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Hawley v. Berryhill

United States District Court, D. Nevada

May 19, 2017

GREGG ANTHONY HAWLEY, Plaintiff(s),
v.
NANCY A. BERRYHILL, ACTING COMMISSIONER OF SOCIAL SECURITY, Defendant(s).

          ORDER

         This case involves judicial review of administrative action by the Commissioner of Social Security (“Commissioner”) denying Plaintiff's application for disability insurance benefits pursuant to Title II of the Social Security Act. Currently before the Court is Plaintiff's Motion for Reversal and/or Remand. Docket No. 9. The Commissioner filed a response in opposition and a Cross-Motion to Affirm. Docket No. 10. Plaintiff filed a reply. Docket No. 11. The parties filed supplemental briefs. Docket No. 15, 16. The Court hereby SETS a hearing in this matter for 3:00 p.m. on June 1, 2017, in Courtroom 3A. The Court will hear argument on the motions generally, but counsel shall be prepared in particular to address the following.[1]

         I. OPINION OF DR. EDWARD TSAI

         1. The Commissioner appears to be relying in part on reasons not articulated by the ALJ for discounting Dr. Tsai's opinion, such as Plaintiff's daily activities and the conservative nature of the treatment received. Compare Docket No. 10 at 8, 10 with A.R. 24, 26 (not expressly articulating either reason as the basis for ALJ's discounting of portions of Dr. Tsai's opinion). The parties shall be prepared to argue whether any such reason is pertinent to the Court's analysis. Cf. Bray v. Comm'r of Soc. Sec. Admin., 554 F.3d 1219, 1225-26 (9th Cir. 2009) (reviewing courts consider only those reasons articulated by the ALJ).

         2. Plaintiff anticipates in the opening brief the argument that the ALJ properly discounted portions of Dr. Tsai's opinion as a conclusory form that is insufficiently explained and insufficiently supported by the medical record. Docket No. 9 at 17-18. The parties shall be prepared to argue whether the Commissioner waived the ability to rely on the conclusory nature of Dr. Tsai's opinion by not including in her opposition brief any discussion on this issue. See, e.g., Newdow v. Congress of the United States of America, 435 F.Supp.2d 1066, 1070 n.5 (E.D. Cal. 2006) (silence on an issue in an opposition brief can be construed as acquiescence on that issue).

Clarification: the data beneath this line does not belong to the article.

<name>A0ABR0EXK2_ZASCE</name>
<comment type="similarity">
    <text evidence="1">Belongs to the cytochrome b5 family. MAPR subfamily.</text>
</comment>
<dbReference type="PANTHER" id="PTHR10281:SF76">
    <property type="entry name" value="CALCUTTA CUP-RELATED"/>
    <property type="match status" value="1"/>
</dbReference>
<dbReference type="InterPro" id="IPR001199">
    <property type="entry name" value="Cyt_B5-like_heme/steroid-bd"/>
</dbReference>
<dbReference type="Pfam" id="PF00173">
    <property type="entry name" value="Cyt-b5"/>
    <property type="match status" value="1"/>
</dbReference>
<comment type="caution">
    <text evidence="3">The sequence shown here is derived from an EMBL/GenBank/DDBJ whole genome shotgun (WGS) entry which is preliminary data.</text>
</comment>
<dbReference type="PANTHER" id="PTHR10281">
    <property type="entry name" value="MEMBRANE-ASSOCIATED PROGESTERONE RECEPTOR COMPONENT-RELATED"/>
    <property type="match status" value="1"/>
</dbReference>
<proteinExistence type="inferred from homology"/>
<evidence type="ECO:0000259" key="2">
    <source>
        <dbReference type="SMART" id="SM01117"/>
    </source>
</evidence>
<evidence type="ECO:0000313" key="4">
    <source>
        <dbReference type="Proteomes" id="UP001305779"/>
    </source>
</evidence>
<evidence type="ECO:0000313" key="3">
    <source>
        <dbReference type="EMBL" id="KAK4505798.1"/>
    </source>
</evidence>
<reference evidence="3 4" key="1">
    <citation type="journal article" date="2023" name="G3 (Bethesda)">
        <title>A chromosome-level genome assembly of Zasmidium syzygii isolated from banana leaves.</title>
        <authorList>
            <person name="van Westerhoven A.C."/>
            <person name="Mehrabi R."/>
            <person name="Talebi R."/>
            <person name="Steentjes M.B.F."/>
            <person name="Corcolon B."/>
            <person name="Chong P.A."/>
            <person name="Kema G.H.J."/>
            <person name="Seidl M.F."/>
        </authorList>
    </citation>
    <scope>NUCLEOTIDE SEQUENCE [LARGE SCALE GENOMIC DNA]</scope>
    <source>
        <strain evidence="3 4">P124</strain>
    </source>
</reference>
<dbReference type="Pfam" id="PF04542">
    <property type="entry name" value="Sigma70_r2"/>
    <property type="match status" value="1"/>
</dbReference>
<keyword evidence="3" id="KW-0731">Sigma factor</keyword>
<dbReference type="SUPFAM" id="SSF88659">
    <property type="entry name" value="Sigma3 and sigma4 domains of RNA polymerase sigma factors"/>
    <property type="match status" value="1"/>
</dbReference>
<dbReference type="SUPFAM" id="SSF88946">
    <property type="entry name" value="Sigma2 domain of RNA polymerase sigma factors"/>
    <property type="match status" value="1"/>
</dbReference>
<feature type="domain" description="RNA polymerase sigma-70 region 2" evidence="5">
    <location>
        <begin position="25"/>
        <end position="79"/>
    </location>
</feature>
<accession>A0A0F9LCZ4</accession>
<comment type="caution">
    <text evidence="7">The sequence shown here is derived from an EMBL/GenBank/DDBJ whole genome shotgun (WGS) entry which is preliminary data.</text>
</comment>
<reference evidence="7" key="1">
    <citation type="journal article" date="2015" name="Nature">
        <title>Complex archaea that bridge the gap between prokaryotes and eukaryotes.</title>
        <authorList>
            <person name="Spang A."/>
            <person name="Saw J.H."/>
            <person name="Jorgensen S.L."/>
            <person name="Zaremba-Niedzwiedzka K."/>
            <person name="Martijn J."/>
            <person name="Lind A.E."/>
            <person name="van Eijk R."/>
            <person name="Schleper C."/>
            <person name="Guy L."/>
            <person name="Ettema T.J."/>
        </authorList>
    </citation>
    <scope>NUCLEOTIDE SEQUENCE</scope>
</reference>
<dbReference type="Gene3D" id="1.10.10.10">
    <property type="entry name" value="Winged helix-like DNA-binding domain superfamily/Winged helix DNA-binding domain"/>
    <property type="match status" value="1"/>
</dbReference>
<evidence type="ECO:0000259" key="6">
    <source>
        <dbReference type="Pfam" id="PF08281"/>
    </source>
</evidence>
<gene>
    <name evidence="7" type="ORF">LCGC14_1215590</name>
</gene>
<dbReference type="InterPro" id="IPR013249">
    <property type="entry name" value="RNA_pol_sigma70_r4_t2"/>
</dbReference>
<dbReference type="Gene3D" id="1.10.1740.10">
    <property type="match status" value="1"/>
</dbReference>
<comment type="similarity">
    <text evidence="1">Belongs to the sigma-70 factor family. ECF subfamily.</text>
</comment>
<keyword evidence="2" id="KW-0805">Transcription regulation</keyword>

3. Assuming such an argument has not been waived, the parties shall be prepared to argue whether the ALJ properly discounted portions of Dr. Tsai's opinion as conclusory.

         4. Assuming such an argument has not been waived, the parties shall be prepared to argue whether there is a basis in law for Plaintiff's contention that the ALJ erred by giving significant weight to part of Dr. Tsai's opinion but discounting other parts. Cf. Magallanes v. Bowen, 881 F.2d 747, 753-54 (9th Cir. 1989) (affirming ALJ's adoption of part of a physician's opinion).

         II. LISTING 5.06B

         1. Dr. Tsai may have opined in the check-box questionaire that the requirements had been met for Listing 5.06B by noting “5.06 B 3.” A.R. 431. The parties shall be prepared to argue whether the ALJ properly rejected any such finding as a conclusory opinion offered without sufficient explanation or support in the medical record, as discussed above.

         2. While Dr. Tsai included the notation regarding Listing 5.06B in his questionaire completed on September 6, 2013, A.R. 431-34, there is no similar notation on his later questionaire completed on October 13, 2014, A.R. 463-66. The parties shall be prepared to argue whether such an omission impacts the Court's analysis.

         3. Plaintiff admits that his “physical exams did not appear to note a ‘tender mass palpable on physical examination, ' as required by Listing 5.06B(3).” Docket No. 9 at 20.[2] The parties shall be prepared to argue whether such an absence itself renders Listing 5.06B(3) unmet since it requires that this condition be “clinically documented.” 4. Plaintiff argues that Dr. Tsai “interpret[ed]” Plaintiff's abdominal pain and diarrhea as meaning that an abdominal mass exists. Docket No. 9 at 21. The parties shall be prepared to argue whether such interpretation would be sufficient to meet Listing 5.06B(3) since it requires a mass that is capable of being discerned by touch. Compare Listing 5.06B(3) with Merriam-Webster Dictionary (defining “palpable” a “capable of being touched or felt”).

         5. The parties shall be prepared to argue whether Plaintiff has waived the ability to raise any argument regarding Listing 5.06B(5) by addressing it for the first time in reply. Cf. Bazuaye v. I.N.S., 79 F.3d 118, 120 (9th Cir. 1996).

         6. Assuming such an argument has not been waived, the parties shall be prepared to argue whether the ALJ erred in finding no unintentional weight loss sufficient to meet Listing 5.06(B)(5). Cf. Andrews v. Shalala, 53 F.3d 1035, 1039 (9th Cir. 1995) (ALJs are responsible for resolving ambiguities).

         7. Plaintiff references the ability to meet a listing through medical equivalence, e.g., Docket No. 9 at 19, but the parties fail to meaningfully explain whether the medical findings in this case establish medical equivalence to the listing. The parties shall be prepared to argue whether it does.

         III. RFC ...


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